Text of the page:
Sociology – a PCT introduction


Sociology involves understanding how people behave in groups, including how they communicate and interact with one another. PCT provides a way to understand how people’s goals operate when in groups, and we can use computers to model how more than one control system interacts in a group setting. The Crowd Demonstration link illustrates this. Each of the moving circles on the screen is an ‘agent’ who has two control systems – one to be as close as possible to its target, and another to be beyond a certain distance from other ‘agents’. Some of the demo programs online show how changing the numbers and control system settings of the agents can lead to a huge range of different social scenarios – from the classic duckling-following-parent to large scale crowd behaviour.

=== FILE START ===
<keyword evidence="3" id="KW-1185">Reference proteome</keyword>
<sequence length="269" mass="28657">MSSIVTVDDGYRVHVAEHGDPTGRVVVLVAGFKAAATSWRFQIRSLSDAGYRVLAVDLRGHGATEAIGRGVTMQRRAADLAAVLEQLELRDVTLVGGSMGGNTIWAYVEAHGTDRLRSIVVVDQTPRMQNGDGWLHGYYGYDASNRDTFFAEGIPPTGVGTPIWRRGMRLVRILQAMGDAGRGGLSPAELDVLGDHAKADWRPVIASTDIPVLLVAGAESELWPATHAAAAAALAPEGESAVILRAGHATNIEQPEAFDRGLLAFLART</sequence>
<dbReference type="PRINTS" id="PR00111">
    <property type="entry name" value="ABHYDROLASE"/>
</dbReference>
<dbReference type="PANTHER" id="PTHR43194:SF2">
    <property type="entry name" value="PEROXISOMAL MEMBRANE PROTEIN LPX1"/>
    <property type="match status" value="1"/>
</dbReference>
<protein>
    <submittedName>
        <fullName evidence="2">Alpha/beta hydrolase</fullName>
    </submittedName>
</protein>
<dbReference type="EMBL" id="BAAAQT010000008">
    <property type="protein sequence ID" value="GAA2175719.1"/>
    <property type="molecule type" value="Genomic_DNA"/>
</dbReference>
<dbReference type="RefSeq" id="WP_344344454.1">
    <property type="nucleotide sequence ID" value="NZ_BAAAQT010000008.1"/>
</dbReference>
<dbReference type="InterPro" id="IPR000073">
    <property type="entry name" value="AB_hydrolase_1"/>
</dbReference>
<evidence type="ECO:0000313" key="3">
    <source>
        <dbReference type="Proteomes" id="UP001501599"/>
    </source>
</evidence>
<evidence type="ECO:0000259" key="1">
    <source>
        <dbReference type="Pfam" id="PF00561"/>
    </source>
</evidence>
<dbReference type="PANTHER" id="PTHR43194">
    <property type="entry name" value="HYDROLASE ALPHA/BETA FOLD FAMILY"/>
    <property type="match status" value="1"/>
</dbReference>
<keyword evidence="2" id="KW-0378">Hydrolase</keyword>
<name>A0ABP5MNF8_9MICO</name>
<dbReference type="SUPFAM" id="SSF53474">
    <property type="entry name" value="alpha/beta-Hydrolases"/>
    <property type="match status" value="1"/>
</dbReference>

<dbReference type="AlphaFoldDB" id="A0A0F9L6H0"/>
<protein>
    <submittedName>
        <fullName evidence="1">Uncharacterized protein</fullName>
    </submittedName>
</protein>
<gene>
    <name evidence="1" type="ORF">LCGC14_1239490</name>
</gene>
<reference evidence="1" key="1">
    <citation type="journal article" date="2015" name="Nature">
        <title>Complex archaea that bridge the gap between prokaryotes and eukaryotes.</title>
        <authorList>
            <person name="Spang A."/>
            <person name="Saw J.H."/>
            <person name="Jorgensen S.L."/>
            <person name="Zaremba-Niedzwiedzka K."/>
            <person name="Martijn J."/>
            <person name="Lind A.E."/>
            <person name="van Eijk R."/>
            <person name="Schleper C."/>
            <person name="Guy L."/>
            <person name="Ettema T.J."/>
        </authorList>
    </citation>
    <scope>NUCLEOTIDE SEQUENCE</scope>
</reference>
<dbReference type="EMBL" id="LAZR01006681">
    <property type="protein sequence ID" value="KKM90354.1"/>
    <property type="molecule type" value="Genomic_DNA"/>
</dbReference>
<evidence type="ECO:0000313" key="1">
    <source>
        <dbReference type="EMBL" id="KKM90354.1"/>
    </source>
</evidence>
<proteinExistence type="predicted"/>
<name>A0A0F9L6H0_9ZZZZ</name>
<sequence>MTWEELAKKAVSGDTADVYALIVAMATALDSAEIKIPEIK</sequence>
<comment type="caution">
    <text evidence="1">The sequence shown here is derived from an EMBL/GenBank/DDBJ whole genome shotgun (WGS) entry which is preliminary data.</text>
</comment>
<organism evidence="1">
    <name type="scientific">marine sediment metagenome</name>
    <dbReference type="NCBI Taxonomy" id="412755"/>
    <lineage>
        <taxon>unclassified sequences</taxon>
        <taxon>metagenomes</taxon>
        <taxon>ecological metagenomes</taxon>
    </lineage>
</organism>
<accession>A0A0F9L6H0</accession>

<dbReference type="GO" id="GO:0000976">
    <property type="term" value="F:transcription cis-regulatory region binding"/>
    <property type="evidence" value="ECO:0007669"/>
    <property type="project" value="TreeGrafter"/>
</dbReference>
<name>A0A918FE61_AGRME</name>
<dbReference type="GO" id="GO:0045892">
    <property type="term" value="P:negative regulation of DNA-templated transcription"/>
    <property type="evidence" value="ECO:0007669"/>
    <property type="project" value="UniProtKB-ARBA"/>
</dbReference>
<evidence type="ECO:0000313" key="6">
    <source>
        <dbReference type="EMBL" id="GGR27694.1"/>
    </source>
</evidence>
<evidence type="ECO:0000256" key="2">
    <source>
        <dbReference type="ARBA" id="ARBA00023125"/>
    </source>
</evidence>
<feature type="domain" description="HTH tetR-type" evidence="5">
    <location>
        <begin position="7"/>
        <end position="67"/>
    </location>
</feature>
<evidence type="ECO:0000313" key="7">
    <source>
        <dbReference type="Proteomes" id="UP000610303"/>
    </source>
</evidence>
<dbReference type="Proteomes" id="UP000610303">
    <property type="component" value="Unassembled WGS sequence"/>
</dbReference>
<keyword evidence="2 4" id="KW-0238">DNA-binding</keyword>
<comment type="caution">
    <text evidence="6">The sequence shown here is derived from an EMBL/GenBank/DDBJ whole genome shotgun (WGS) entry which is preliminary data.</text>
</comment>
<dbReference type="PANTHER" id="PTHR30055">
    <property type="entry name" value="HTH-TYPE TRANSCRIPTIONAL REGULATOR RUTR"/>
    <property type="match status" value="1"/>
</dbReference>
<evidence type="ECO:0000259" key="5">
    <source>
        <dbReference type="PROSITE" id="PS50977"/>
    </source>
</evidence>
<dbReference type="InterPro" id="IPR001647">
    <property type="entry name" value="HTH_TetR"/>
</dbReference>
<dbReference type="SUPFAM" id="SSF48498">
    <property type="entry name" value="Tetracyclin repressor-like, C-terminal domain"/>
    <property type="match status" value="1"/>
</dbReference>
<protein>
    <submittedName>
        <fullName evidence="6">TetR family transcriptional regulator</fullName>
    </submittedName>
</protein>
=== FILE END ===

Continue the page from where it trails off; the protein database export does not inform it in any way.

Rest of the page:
Clark McPhail, Kent McClelland and several other prominent sociologists have made a convincing case that PCT can be used to understand sociology. Further sociologists, such as David Heise, have incorporated PCT into “affect control theory” which focuses on how people’s behaviour is a means of maintaining affect (e.g. mood) within certain reference values.

Recently, Dan Miller has written a wonderful online essay about the relationship between PCT and symbolic interactionism, as described by Mead & Goffman. There are also clear parallels between PCT and the radical constructivism of Ernst von Glasersfeld, described here in a short article by Bill Powers.

Warren Mansell has recently produced a statement about the England riots in 2011 based on PCT. For a full PCT approach to understanding rioting, see McPhail (2005).

Quick Links